We chat with Designer/Illustrator/Typographer Chris Ballasiotes about recycling old computers, smashed avocado (YUM!), his calming bike ride to the office, and keeping your nose buried in art and design literature.
When did you fall in love with design and how did you get started? At the ripe age of 20, I was wandering through life, going to junior college but not sure what I wanted to pursue for a career. I had the great opportunity to study in Florence, Italy during the spring. In between sipping dark, chocolatey espressos and seeking out the fluffiest gnocchis, I took a drawing class which forever changed the way I viewed art and design. One assignment was to use watercolor to paint scenes throughout the ancient renaissance city. The looseness and freedom watercolor provided was something new to me and I fell in love with its imperfections. I left Italy with a ragged sketchbook and a strong realization of wanting to pursue my newfound passion of ink and design. Shortly after my return, a magazine contacted me to do some watercolor typography for a feature and I’ve never looked back.
What does a typical working day include for you right now? Most mornings, I’m concocting a moka pot espresso by 7 a.m. and throwing together a little breakfast of smooth greek yogurt and granola or smashed avocado on toast with a hard boiled egg and some flaky sea salt. If the weather is nice I’ll get the legs loose and take a spin on the bicycle to the office. My bike ride to work runs along the waterfront past shipping ports and salty fishing piers. Monocle magazine happened to do a feature on this ever changing urban shore area. Whether I’m on my bike or using the metro to get to the studio, I like to begin my days reflecting, reading, and seeking a thankful heart for the day ahead. After checking emails in the morning, I’ll get started on current projects with looming deadlines and focus on commissioned work for the first half of the day. Having the radio or music pumping is a necessity. Currently, I’ve been listening to the Giro d’Italia and can’t get enough of the ATP tennis tournaments.
My office is in the historic district of Seattle in Pioneer Square which makes lunchtime walks inspiring and tons of interesting foods just blocks away. Most afternoons I bring a lunch, but if I don’t, I’m eating at Il Corvo, Intermezzo, or anywhere in the International District. If you need packed-lunch inspiration, the multi-talented designer Alaina Sullivan over at Bon Appetit Mag has her Lunch Al Desko on point. A post-lunch stroll is necessary and oftentimes a little espresso or something sweet is the ideal finishing touch before walking the brick streets back to work. The second portion of the day is usually filled with finishing up design tasks, experimenting with new techniques, and getting my hands dirty with paints and pastels. After some tidying up and checking last minute emails, I’ll lock the doors around 6 p.m. and head home.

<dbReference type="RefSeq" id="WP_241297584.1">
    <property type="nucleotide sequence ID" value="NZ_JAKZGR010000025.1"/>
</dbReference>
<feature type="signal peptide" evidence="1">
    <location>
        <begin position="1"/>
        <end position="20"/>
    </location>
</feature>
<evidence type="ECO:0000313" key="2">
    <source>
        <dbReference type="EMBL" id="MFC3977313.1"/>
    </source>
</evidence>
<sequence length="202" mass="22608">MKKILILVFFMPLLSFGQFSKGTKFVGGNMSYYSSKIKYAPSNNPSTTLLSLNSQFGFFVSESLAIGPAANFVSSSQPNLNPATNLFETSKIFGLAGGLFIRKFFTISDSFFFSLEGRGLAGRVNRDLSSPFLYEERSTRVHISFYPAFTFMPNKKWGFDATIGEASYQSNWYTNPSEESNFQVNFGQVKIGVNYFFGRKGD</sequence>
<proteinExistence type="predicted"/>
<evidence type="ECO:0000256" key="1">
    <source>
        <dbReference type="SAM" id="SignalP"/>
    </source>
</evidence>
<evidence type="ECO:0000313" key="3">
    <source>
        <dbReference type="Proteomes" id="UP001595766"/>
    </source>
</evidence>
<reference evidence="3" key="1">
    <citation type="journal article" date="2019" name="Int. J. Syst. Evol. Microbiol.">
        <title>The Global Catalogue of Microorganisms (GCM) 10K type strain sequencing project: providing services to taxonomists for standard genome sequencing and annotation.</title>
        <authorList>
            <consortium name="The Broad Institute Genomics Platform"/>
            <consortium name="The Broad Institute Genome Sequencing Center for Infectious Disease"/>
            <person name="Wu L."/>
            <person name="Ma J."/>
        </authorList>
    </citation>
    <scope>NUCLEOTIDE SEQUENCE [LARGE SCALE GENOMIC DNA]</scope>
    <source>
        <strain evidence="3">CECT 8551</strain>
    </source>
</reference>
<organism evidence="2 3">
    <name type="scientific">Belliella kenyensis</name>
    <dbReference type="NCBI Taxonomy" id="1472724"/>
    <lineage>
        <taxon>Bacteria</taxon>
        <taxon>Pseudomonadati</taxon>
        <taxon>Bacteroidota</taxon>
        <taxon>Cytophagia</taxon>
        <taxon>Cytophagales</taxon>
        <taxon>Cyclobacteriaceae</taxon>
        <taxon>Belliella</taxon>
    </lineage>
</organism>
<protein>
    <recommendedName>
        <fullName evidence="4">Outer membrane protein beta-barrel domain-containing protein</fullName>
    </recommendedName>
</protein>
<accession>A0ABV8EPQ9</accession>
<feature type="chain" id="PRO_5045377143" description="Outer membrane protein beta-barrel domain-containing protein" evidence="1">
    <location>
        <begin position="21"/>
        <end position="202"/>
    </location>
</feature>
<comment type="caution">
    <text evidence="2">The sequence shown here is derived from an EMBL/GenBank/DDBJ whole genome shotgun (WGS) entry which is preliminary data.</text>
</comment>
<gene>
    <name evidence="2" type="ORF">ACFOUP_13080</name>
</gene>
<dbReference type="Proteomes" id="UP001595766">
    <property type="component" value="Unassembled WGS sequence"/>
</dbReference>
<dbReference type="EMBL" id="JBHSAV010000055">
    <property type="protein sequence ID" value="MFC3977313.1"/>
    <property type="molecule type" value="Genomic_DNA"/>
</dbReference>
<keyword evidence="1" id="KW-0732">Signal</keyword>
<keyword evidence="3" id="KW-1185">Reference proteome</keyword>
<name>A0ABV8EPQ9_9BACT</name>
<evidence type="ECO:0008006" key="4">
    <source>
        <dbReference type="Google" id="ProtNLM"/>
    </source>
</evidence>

What do you think the design community could do more of to give back? 1. Recycle Equipment. The price tag of most design software and equipment is super expensive, which makes it a hard industry to get started in. By recycling old computers and making design software available at lower rates, or even free, we can generate better youth and low income access to these creative necessities. 2. Volunteer Process. Create a better process for donating time and volunteering design resources within your community. Oftentimes, people want to give back and offer free design, but don’t know where to start. I’m suggesting a site or newsletter that features a curated list of key non-profits and individuals looking for specific design tasks and the hours needed for completion. Designers can commit to a certain number of pro-bono hours or tag-team a project with colleagues. 3. Workshops. Offer free workshops and design sessions in schools with limited resources.